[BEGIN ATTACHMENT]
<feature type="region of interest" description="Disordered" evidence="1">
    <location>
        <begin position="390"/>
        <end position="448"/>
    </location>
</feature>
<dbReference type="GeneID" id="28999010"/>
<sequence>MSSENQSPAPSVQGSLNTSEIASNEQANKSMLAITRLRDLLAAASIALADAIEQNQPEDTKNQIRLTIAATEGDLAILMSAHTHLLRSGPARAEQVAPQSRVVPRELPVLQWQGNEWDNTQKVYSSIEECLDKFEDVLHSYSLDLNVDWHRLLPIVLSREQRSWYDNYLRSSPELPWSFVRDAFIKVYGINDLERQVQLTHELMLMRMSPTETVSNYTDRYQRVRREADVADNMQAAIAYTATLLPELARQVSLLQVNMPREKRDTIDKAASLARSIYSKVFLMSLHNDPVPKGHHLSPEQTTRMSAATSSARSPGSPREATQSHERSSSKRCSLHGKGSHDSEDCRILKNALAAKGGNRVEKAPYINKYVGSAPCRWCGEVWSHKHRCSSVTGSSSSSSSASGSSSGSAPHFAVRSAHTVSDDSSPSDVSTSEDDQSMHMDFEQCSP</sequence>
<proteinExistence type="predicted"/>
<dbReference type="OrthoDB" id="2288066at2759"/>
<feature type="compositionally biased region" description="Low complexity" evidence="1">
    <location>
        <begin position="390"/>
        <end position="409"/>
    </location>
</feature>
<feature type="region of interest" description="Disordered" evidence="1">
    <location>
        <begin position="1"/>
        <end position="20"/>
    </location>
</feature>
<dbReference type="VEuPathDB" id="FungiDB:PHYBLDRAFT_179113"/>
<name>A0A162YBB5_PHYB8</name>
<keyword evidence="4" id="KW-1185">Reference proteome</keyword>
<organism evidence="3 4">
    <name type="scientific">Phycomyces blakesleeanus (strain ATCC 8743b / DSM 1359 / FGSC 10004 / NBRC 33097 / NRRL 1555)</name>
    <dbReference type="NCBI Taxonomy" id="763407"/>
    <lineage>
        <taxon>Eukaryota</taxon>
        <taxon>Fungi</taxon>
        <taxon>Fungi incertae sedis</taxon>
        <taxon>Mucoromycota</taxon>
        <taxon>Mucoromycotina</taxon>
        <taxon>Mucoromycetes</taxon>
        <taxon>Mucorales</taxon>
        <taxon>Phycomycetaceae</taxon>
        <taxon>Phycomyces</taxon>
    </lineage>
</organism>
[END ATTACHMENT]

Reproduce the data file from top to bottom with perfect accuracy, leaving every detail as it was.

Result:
<feature type="region of interest" description="Disordered" evidence="1">
    <location>
        <begin position="390"/>
        <end position="448"/>
    </location>
</feature>
<dbReference type="GeneID" id="28999010"/>
<sequence>MSSENQSPAPSVQGSLNTSEIASNEQANKSMLAITRLRDLLAAASIALADAIEQNQPEDTKNQIRLTIAATEGDLAILMSAHTHLLRSGPARAEQVAPQSRVVPRELPVLQWQGNEWDNTQKVYSSIEECLDKFEDVLHSYSLDLNVDWHRLLPIVLSREQRSWYDNYLRSSPELPWSFVRDAFIKVYGINDLERQVQLTHELMLMRMSPTETVSNYTDRYQRVRREADVADNMQAAIAYTATLLPELARQVSLLQVNMPREKRDTIDKAASLARSIYSKVFLMSLHNDPVPKGHHLSPEQTTRMSAATSSARSPGSPREATQSHERSSSKRCSLHGKGSHDSEDCRILKNALAAKGGNRVEKAPYINKYVGSAPCRWCGEVWSHKHRCSSVTGSSSSSSSASGSSSGSAPHFAVRSAHTVSDDSSPSDVSTSEDDQSMHMDFEQCSP</sequence>
<proteinExistence type="predicted"/>
<dbReference type="OrthoDB" id="2288066at2759"/>
<feature type="compositionally biased region" description="Low complexity" evidence="1">
    <location>
        <begin position="390"/>
        <end position="409"/>
    </location>
</feature>
<feature type="region of interest" description="Disordered" evidence="1">
    <location>
        <begin position="1"/>
        <end position="20"/>
    </location>
</feature>
<dbReference type="VEuPathDB" id="FungiDB:PHYBLDRAFT_179113"/>
<name>A0A162YBB5_PHYB8</name>
<keyword evidence="4" id="KW-1185">Reference proteome</keyword>
<organism evidence="3 4">
    <name type="scientific">Phycomyces blakesleeanus (strain ATCC 8743b / DSM 1359 / FGSC 10004 / NBRC 33097 / NRRL 1555)</name>
    <dbReference type="NCBI Taxonomy" id="763407"/>
    <lineage>
        <taxon>Eukaryota</taxon>
        <taxon>Fungi</taxon>
        <taxon>Fungi incertae sedis</taxon>
        <taxon>Mucoromycota</taxon>
        <taxon>Mucoromycotina</taxon>
        <taxon>Mucoromycetes</taxon>
        <taxon>Mucorales</taxon>
        <taxon>Phycomycetaceae</taxon>
        <taxon>Phycomyces</taxon>
    </lineage>
</organism>